In March 2014, the Financial Conduct Authority (FCA) published a report on the second part of its thematic review into whether firms it regulates have implemented the provisions of the Retail Distribution Review (RDR).

The RDR was introduced at the start of 2013 and banned financial advisers from receiving commission payments and set new qualification standards for them to attain. It also introduced a new definition of ‘independence’ and it is this which is the only subject of the latest report.

Anything less than reviewing the whole of the market for all required investment products is considered to be restricted advice.

The FCA says that: “a significant number of firms understood the requirements for delivering independent advice and appeared to be delivering it in practice.” However, the report also indicates that some firms gave the regulator cause for concern in this respect.

During the review, information was requested from 113 firms, of whom 25 said they were not independent and offered only restricted advice.

Of the remaining 88, the FCA said it was certain that 2 firms were not meeting the new independence definition, and that it had doubts over another 28 firms in this respect.  17 of these 28 firms were then investigated in more depth, and 6 of these 17 were able to convince the FCA that they were in fact independent. Another 6 were described as ‘not acting independently’, while doubts remained over the other 5. So in summary, the FCA identified 8 firms amongst the 88 who were definitely not independent, and another 16 who may not be independent.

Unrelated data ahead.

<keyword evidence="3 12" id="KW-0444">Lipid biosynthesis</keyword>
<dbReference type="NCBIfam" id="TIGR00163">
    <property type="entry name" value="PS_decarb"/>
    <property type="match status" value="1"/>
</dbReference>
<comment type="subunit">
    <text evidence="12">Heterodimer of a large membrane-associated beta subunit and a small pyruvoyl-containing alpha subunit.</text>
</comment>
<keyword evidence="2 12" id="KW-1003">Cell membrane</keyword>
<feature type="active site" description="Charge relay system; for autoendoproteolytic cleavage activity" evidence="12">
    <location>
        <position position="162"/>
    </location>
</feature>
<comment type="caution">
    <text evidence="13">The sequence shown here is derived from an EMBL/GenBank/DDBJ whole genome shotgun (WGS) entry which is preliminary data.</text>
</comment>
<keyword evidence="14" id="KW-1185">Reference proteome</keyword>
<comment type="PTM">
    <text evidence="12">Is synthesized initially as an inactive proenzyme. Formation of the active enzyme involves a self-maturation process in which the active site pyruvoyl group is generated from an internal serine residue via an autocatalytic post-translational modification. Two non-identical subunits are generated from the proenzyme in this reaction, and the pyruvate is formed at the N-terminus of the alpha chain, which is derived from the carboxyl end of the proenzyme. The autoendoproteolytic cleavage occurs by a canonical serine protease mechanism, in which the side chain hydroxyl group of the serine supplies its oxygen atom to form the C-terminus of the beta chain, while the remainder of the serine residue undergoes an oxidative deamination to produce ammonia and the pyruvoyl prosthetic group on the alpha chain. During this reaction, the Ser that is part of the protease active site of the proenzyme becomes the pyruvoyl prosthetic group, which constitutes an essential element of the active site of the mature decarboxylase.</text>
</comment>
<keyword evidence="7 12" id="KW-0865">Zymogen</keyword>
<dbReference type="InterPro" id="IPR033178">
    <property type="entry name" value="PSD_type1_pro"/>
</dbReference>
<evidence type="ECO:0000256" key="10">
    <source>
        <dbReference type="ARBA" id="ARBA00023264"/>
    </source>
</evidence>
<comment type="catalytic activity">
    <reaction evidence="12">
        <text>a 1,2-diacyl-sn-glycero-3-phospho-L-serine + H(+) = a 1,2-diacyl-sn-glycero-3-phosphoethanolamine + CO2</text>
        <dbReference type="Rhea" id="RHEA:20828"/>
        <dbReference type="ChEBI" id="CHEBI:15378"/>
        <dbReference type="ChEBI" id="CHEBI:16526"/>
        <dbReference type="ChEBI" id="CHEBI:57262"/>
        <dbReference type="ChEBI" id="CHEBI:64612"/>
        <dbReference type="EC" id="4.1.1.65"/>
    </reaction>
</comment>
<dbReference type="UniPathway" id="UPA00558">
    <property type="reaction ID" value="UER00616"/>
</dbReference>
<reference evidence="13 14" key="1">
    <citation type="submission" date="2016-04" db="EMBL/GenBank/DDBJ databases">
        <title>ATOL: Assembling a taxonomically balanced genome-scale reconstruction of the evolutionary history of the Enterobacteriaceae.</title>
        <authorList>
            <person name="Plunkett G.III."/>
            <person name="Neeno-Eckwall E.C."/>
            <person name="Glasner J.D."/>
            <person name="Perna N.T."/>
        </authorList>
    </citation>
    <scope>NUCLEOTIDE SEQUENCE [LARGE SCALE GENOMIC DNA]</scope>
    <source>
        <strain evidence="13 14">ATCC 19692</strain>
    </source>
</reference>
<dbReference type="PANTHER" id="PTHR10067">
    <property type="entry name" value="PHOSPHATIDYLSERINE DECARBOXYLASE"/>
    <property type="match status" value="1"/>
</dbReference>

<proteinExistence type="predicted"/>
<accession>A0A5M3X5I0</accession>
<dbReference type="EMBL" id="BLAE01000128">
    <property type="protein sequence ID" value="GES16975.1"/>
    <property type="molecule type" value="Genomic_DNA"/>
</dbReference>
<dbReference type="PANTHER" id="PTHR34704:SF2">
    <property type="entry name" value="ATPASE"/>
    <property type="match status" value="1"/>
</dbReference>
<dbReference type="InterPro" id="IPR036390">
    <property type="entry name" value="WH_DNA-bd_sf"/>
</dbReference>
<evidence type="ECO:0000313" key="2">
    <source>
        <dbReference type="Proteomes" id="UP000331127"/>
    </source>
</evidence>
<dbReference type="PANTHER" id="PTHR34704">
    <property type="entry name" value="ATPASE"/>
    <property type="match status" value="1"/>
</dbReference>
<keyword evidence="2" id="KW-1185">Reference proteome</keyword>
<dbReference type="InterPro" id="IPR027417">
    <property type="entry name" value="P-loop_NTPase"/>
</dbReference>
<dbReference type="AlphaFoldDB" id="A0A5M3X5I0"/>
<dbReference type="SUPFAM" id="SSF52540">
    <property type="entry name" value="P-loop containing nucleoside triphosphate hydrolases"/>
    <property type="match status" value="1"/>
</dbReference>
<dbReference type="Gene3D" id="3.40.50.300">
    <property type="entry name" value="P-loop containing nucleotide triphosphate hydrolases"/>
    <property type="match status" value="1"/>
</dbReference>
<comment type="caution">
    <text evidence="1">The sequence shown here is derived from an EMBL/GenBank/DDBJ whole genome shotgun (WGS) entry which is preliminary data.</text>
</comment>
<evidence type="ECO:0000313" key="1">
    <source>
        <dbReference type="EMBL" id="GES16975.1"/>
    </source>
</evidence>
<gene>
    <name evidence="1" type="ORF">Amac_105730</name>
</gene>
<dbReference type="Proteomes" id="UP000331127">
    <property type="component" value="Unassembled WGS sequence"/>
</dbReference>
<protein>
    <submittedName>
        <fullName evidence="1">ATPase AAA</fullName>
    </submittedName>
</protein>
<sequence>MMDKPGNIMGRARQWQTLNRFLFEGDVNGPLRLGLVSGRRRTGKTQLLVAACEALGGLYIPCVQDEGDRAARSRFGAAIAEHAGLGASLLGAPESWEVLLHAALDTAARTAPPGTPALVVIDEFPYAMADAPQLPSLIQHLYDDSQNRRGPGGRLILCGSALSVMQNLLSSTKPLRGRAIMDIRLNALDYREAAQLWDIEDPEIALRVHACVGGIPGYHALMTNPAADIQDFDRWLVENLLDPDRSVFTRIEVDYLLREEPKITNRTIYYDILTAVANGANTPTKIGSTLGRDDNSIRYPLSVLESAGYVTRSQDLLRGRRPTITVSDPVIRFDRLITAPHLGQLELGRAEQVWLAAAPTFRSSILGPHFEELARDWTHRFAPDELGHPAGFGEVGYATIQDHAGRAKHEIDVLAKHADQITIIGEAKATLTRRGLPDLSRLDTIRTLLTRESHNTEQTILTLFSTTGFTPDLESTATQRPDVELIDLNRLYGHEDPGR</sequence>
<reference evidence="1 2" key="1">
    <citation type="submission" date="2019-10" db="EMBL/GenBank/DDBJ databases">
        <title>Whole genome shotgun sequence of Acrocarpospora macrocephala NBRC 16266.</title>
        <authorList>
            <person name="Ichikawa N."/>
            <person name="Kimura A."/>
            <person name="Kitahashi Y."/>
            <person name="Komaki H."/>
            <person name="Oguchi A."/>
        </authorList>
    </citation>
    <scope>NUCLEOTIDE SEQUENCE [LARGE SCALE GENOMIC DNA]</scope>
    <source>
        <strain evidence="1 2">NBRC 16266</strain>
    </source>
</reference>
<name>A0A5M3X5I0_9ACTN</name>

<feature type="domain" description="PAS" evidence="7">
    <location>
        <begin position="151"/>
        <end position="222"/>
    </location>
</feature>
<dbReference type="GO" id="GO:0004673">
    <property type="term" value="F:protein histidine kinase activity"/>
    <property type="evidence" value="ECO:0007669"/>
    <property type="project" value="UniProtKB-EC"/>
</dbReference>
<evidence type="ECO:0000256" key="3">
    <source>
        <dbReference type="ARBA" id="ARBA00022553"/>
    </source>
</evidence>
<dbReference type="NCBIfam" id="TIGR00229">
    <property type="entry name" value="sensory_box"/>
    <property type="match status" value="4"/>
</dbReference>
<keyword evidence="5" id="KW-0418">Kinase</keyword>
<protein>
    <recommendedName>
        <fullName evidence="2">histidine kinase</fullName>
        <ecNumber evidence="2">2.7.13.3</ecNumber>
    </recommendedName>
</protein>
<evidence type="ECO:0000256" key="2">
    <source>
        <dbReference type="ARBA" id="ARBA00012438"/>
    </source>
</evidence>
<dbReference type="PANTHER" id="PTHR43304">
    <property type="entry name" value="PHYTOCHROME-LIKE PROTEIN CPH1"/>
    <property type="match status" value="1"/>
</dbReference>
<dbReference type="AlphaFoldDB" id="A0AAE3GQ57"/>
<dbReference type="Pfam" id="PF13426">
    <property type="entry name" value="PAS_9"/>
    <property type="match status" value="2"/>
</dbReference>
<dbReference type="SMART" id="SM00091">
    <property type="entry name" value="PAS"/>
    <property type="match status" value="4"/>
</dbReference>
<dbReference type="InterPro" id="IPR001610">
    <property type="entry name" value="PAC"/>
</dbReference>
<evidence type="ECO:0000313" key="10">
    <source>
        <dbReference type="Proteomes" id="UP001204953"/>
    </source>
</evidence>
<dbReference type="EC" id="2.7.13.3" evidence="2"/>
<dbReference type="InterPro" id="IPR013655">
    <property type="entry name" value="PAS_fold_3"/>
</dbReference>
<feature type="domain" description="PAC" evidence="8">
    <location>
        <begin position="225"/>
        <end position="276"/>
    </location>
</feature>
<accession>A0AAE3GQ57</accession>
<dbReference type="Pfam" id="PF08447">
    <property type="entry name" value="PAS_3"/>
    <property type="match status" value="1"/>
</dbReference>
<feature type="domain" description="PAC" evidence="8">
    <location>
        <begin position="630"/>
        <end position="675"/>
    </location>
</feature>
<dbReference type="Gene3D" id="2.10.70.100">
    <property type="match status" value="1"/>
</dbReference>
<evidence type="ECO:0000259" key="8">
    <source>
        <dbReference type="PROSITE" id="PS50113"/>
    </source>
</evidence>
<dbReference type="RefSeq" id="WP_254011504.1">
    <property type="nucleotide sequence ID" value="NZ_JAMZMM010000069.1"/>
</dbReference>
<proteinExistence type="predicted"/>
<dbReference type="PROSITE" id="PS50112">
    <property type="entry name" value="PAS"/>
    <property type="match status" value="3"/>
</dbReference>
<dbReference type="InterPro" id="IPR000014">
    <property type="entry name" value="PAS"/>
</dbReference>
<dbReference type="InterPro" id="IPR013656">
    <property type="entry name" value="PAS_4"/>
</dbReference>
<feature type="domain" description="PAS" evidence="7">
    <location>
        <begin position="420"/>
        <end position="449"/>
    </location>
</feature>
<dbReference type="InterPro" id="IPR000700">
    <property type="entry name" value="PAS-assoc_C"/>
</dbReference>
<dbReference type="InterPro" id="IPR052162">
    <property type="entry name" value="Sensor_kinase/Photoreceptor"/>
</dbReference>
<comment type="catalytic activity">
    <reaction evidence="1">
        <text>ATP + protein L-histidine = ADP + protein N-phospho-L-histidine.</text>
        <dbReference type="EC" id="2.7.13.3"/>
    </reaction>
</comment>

All firms are urged to read the many examples of good and poor practice given in the report, and consider whether to adapt their policies and practices as a result.

Examples of good practice cited by the FCA include:

  • Considering investments outside of investment platforms where appropriate
  • Having a range of risk-rated model portfolios for different types of client, with the ability to recommend investments outside of these portfolios if they suited the client
  • Using whole-of-market research tools

Examples of poor practice include:

  • Each adviser making excessive use of their own favourite investment platforms
  • The firm saying they could recommend off-platform solutions, but their advisers were unsure as to the process for doing this
  • Using a single model portfolio for all clients
  • The firm being unwilling to advise on certain product types
  • Individual advisers being unwilling to advise on certain product types. This is not independence, even if they refer them to other advisers within the firm for certain products.

The head of the main advisers’ trade association suggested some advisers were still confused as to what constituted independence. Chris Hannant, Director General of the Association of Professional Advisers, said: “We welcome the FCA’s findings that the vast majority of advisers are meeting the required standards, including smaller firms. That so many companies have successfully met some of the most stringent regulatory changes in a generation is testament to their professionalism and diligence. However, the fact that the review contains a further twenty pages of guidance for firms only goes to highlight some of the problems with the regulator’s definition of independent advice.”